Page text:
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Kiwis may stop players going to IPL

New Zealand Cricket would consider pulling contracted players out of the Indian Premier league next month if security assurances are insufficient.

Allrounder Jacob Oram felt the decision would come down to individual choice but NZC chief executive Justin Vaughan said under the terms of the collective contract NZC could insist the seven players stayed home.

Captain Dan Vettori (Delhi Daredevils), Brendon McCullum (Kolkata Knight Riders), Jacob Oram (Chennai Super Kings), Kyle Mills (Mumbai Indians), Scott Styris (Deccan Chargers), Ross Taylor and Jesse Ryder (Bangalore Royal Challengers) are due to join their franchises after the India tour.

Stephen Fleming, player-coach for Chennai Super Kings, is no longer contracted by NZC.

"We cannot unreasonably prevent players from participating in other competitions but if we could see there was a direct security risk that would not be unreasonable grounds."

Players' Association boss Heath Mills said he was not sure if that reasoning could apply but it would be discussed in the next month.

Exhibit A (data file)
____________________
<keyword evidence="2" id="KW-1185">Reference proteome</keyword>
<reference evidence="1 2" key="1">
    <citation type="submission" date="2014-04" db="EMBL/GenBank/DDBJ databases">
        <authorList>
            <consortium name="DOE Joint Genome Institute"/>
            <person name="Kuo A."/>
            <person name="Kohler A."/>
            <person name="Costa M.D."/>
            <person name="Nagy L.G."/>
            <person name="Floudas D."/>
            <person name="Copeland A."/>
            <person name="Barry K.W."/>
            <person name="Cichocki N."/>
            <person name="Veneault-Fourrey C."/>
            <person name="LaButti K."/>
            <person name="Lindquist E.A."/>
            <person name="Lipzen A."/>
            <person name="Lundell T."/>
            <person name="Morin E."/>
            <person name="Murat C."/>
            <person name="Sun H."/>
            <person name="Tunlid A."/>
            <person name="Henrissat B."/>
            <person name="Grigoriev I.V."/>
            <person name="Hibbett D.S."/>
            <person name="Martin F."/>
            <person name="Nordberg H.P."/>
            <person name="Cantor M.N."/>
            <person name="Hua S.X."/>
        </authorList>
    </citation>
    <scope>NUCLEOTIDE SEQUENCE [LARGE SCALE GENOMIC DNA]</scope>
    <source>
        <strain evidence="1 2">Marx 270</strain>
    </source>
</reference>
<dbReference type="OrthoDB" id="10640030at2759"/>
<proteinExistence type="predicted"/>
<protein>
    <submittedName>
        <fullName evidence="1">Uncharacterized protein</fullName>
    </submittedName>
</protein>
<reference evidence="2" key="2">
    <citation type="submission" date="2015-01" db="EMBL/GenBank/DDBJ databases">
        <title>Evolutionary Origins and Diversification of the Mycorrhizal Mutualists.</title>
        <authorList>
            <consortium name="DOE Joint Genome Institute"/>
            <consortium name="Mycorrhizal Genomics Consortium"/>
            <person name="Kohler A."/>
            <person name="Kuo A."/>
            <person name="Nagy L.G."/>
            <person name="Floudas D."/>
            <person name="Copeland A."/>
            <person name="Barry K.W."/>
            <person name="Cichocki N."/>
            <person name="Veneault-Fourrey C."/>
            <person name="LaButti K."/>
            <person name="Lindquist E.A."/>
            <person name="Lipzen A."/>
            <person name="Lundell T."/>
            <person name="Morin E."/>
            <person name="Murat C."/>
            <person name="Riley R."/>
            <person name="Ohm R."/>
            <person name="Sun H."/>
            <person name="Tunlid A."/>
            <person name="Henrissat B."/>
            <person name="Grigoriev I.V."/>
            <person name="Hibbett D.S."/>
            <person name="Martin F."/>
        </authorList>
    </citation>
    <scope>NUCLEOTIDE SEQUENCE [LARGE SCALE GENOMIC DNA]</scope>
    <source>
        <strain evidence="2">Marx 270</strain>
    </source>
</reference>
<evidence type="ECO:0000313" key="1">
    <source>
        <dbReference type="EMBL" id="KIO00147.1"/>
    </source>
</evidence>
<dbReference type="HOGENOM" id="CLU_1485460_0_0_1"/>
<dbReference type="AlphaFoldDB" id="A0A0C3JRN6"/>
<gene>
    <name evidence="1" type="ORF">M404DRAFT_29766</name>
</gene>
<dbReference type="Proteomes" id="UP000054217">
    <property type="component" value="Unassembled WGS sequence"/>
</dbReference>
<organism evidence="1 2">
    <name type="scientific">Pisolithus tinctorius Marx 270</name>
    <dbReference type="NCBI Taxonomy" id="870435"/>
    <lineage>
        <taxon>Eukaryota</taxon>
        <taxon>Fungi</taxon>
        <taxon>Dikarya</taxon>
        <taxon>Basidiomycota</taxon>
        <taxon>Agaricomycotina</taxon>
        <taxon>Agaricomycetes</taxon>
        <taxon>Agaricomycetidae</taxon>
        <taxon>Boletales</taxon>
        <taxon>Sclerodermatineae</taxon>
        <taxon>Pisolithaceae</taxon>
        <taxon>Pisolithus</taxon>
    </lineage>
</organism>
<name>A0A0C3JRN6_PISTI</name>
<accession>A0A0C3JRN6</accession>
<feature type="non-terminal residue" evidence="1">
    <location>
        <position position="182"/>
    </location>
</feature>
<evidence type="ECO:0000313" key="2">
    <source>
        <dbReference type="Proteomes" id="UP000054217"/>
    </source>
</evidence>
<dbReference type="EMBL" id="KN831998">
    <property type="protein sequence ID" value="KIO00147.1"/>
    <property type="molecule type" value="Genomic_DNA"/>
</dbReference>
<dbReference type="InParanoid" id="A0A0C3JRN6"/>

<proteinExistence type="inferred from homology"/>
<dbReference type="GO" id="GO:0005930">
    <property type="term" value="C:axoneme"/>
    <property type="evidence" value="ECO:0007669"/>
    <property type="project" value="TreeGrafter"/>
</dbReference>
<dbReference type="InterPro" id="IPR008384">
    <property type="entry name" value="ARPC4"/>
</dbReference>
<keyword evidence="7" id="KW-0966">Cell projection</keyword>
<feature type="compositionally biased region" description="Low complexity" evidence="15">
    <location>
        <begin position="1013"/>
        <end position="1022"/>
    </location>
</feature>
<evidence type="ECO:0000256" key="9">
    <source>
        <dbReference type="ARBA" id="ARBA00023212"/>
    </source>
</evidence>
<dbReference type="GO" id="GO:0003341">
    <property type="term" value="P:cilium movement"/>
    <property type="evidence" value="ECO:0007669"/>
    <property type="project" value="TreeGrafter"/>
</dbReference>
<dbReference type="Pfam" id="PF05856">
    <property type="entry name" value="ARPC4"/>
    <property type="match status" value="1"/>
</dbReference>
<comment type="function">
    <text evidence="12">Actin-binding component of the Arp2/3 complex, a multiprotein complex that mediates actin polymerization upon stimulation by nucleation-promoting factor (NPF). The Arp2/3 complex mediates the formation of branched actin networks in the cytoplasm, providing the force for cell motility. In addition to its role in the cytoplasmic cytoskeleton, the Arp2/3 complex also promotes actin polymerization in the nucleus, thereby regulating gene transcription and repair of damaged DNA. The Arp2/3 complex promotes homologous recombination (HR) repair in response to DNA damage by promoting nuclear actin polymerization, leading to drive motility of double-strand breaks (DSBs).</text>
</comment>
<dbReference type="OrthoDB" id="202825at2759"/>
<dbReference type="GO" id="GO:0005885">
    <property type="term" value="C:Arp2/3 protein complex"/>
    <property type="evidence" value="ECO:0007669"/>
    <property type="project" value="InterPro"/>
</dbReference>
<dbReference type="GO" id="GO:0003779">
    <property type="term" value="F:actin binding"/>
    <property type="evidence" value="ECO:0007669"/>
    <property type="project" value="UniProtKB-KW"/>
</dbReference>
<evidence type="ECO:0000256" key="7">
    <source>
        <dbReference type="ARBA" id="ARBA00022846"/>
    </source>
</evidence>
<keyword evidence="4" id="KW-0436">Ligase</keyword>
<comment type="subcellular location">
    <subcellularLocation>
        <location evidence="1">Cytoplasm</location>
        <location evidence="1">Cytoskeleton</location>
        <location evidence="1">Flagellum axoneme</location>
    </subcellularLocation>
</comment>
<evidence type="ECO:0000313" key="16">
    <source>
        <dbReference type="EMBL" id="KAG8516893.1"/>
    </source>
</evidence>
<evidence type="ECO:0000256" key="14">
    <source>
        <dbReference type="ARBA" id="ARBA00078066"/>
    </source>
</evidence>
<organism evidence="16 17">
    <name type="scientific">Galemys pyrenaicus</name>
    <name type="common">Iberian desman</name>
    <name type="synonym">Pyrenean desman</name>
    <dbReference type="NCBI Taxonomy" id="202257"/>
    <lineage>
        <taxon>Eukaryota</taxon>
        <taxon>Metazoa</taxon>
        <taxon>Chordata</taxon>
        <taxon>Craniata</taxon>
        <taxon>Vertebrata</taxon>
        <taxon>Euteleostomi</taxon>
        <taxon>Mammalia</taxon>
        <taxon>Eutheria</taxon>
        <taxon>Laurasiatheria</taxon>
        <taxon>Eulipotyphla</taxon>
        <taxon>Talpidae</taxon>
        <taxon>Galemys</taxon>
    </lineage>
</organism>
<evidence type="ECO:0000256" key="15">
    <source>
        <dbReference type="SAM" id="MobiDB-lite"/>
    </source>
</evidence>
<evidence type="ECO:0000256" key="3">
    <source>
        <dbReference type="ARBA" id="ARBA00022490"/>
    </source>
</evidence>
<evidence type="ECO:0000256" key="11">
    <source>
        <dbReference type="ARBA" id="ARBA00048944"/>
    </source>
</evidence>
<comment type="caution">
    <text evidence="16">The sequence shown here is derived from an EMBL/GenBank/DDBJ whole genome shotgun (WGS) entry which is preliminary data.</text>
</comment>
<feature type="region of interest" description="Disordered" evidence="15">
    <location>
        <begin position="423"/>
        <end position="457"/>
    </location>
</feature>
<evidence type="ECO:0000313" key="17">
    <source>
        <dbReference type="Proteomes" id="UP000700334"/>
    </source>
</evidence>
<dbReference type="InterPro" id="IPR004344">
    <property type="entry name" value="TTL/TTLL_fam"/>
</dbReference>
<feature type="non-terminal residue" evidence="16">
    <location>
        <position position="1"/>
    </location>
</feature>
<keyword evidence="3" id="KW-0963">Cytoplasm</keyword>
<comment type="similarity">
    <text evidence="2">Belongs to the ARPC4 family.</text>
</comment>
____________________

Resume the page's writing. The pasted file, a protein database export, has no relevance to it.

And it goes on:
Vaughan was confident there would be no stand-off. NZC would likely seek security advice to assess any threat in the wake of the Lahore attack on the Sri Lankan team last week in which seven policemen were killed, and the attack in Mumbai in November when 170 died.

The federation of players' associations, FICA, was also engaging security advice. Vaughan said it would be more effective coming from a national body because "the BCCI doesn't recognise players' associations".

After Lahore, the Indian Government asked that the IPL be postponed as security forces would be stretched because of the impending general election.

The IPL rejected that proposal.

The BCCI has indicated IPL security will be sufficient but Vaughan said he owed it to his players to "dig a little deeper". On whether that might risk offending the prickly BCCI, Vaughan said it would be acceptable coming from a national board rather than the players' association. "I think they recognise the need for us to be 'over-sure' if you like."

Mills said the BCCI's refusal to work with players' associations was immature and he would insist on comprehensive independent security reports before recommending his members joined their franchises.

"We will not be relying on any security advice that is not independent and comprehensive. It is not good enough to just simply take the assurances from the BCCI or IPL at face value or any assurance they might give Justin," said Mills.

"When it comes to security the BCCI and IPL can no longer suggest they are not going to work with player associations. The international players have every right to have their representatives assess the security around this event as we do in all other situations."

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